Review of Beale, We Become What We Worship

G. K. Beale. We Become What We Worship: A Biblical Theology of Idolatry. Downers Grove: InterVarsity, 2008. 341 pp. $26.00. Paper. Published in The Southern Baptist Journal of Theology 14.4 (2010): 121–22.

G. K. Beale is well known for significant contributions to biblical scholarship in general and biblical theology in particular. His commentary on Revelation, his work on the Old Testament in the New, and his recent The Temple and the Church’s Mission are now complemented by the volume under review here. Beale states his thesis clearly and argues it convincingly: “What people revere, they resemble, either for ruin or restoration” (16, italics removed). After an introductory chapter, Beale establishes his thesis in Isaiah 6, then broadens out to show it from the rest of the OT. He narrows the lens again in chapter four to focus on the origin of idolatry in the OT, before tracing the thesis through the “intertestamental bridge” of the literature from early Judaism. Beale then examines the theme in the Gospels, giving particular attention to the use of Isaiah 6 in all four gospels. He proceeds through the book of Acts and the Pauline epistles, concluding the direct examination of the Bible with a chapter on the book of Revelation. The volume is rounded out with two chapters: the first examines the reversal of the process of idolaters becoming like their idols as they worship the true and living God, and in the conclusion Beale pastorally applies his findings to contemporary culture.

In the introduction Beale explains, “we will proceed primarily by tracing the development of earlier biblical passages dealing with this theme and how later portions of Scripture interpret and develop these passages (what is today referred to as ‘intertextuality’ or ‘inner-biblical allusion’)” (16). As he elaborates on his interpretive perspective, Beale affirms both the divine inspiration of the Scriptures and the accessibility of the divine author’s intentions communicated through the human authors of the biblical texts. He seeks to combine grammatical-historical exegesis with canonical-contextual exegesis, relying on the criteria for validating allusions to earlier texts in later ones set forth by Richard B. Hays. Against those who are opposed to allowing the meaning of later texts to influence the interpretation of earlier ones, Beale writes, “If the presupposition that God ultimately has authored the canon is correct, the later parts of Scripture unpack the ‘thick description’ of earlier parts. . . . My view is that if a later text is truly unpacking the idea of an earlier text, then the meaning developed by the later text was originally included in the ‘thick meaning’ of the earlier text” (26). The idea is that later biblical authors correctly understood earlier biblical texts and commented upon them. This obliges interpreters “‘to recover unstated or suppressed correspondences between the two texts’ (quoting Hays). . . . part of this task is to discern such interpretive links that are not verbally stated by the writer making the quotation or allusion” (28). Beale explains that he is “trying to forge a newer way of doing biblical theology in the English-speaking world,” wherein he attempts “to focus on and interpret those Old Testament texts that [are] repeatedly alluded to and quoted in subsequent Scripture, both later in the Old Testament and in the New Testament” (27).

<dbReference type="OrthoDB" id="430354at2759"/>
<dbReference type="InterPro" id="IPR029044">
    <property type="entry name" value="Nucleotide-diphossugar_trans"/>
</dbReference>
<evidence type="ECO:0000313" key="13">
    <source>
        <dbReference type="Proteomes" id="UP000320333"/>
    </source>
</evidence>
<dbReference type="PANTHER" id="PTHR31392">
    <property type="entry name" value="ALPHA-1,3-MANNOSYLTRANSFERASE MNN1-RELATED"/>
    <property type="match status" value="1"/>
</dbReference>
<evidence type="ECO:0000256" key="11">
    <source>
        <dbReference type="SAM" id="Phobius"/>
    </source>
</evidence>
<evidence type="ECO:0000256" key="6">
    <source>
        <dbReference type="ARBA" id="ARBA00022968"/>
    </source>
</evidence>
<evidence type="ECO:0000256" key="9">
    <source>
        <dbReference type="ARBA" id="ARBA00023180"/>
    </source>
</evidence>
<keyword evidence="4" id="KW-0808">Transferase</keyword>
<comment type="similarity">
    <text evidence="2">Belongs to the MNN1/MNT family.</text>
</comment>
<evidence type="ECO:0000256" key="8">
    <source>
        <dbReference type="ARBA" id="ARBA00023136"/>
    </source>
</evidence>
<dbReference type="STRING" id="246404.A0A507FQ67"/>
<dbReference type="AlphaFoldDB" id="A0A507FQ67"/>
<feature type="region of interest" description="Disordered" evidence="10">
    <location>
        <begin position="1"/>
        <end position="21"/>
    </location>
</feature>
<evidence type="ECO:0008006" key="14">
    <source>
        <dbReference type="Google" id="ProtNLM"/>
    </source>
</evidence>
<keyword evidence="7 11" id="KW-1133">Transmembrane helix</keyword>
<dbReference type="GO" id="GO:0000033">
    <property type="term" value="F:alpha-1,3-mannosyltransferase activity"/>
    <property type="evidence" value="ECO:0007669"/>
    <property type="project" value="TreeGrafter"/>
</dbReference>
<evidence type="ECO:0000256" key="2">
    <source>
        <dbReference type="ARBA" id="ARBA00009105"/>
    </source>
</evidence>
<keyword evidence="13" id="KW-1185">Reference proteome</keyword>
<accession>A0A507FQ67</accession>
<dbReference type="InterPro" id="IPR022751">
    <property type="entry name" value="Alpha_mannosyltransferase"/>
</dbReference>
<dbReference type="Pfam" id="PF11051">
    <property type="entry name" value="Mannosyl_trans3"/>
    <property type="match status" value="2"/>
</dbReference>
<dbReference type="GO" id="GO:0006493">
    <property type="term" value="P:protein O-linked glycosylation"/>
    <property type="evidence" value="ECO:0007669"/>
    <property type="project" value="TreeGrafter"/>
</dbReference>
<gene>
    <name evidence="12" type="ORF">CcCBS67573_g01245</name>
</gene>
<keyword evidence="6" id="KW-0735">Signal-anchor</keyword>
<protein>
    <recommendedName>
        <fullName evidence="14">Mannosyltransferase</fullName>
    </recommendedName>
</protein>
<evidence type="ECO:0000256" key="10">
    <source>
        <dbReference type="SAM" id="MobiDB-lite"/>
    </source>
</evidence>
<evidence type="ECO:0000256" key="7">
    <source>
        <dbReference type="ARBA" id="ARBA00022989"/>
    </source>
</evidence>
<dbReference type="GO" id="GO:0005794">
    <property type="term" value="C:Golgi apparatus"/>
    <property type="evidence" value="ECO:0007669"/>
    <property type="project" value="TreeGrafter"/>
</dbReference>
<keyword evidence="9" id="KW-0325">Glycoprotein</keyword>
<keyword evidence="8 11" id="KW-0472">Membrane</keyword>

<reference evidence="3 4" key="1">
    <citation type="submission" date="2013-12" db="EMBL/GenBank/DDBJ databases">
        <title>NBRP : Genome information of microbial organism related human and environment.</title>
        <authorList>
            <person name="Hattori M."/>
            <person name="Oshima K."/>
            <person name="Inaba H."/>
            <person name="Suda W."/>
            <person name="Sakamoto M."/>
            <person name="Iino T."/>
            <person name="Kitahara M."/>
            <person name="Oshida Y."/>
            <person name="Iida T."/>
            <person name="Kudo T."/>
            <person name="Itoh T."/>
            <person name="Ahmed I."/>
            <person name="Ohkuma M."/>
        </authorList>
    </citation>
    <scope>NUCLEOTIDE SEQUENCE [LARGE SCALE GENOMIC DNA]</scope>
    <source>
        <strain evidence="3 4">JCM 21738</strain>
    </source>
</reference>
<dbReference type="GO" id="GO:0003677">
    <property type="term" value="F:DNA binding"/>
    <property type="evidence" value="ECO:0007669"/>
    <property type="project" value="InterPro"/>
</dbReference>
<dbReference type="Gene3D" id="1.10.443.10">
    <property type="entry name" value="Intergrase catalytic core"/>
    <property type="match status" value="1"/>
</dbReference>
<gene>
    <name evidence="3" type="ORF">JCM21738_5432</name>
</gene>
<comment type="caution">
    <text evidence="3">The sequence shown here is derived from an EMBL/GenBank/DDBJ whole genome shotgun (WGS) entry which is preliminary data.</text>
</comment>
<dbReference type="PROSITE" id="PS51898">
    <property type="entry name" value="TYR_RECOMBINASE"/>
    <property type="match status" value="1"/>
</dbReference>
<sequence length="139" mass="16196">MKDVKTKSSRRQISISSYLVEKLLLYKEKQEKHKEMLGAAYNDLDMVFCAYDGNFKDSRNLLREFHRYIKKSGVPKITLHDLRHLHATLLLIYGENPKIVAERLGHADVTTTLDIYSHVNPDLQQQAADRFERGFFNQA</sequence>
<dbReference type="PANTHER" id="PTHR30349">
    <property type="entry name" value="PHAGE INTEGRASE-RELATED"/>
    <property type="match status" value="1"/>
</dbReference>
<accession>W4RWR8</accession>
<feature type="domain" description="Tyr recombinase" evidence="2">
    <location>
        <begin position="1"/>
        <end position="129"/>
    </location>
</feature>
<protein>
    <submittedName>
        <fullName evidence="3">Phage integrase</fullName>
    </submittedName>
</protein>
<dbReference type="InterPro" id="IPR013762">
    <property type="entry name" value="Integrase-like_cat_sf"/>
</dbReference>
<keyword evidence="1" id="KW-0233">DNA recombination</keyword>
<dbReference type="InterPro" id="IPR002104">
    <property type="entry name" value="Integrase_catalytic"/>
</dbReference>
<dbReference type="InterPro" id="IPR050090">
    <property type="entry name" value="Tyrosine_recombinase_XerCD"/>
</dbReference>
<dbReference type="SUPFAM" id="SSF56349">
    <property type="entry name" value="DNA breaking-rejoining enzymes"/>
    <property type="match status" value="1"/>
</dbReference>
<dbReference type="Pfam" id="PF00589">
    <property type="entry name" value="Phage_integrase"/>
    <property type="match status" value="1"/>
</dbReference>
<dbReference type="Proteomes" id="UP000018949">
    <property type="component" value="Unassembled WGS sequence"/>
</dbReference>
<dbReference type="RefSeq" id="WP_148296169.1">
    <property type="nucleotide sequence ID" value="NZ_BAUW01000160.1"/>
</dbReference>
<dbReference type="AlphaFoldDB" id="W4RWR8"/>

This is important and helpful work. Beale writes, “I would characterize my biblical-theological approach to be canonical, genetic-progressive (or organically developmental), and intertextual” (34). He convincingly demonstrates his thesis with meticulous (and at times painstaking) detail. It would be hard to overturn Beale’s thesis, given that it is explicitly stated in Psalm 115:4–8, and again in 135:15–18. The connections that Beale makes between texts are always stimulating, even if some are more convincing than others.

This book deserves a wide reading, especially among those who seek demonstrable ways to understand the unified theology of the whole Bible. I have a minor quibble about an interpretive matter here and there, none of which impinge on the book’s main thesis, and I think that at points the thesis was pursued in ways that might eclipse other important aspects of the texts under discussion. But no book can do or say everything, and everything that Beale sets out to do in this book he does very, very well. This book is exemplary, setting high standards for methodological precision, control of primary and secondary sources, and bringing out the wealth of meaning these texts contain. Here’s a warning: if you read this book, you will begin to see the thesis Beale establishes all over the Bible. You’ll also be spurred to return to the texts, to ask questions about how earlier texts are being interpreted, and to establish the connections between texts with criteria that can be examined and understood. I join Beale in the prayer with which he closes the volume: “I pray that all who read this book will revere the Lord in his Word and resemble him for restoration and redemption. May God be with us as the true, new people of God” (311).

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1 Comment

  1. I’ve been meaning to read both this and The Temple and the Church’s Mission for some time now. That thesis has absolutely sold me, though. “What people revere, they resemble, either for ruin or restoration.” POWERFUL. These are getting moved to the top of the list now!

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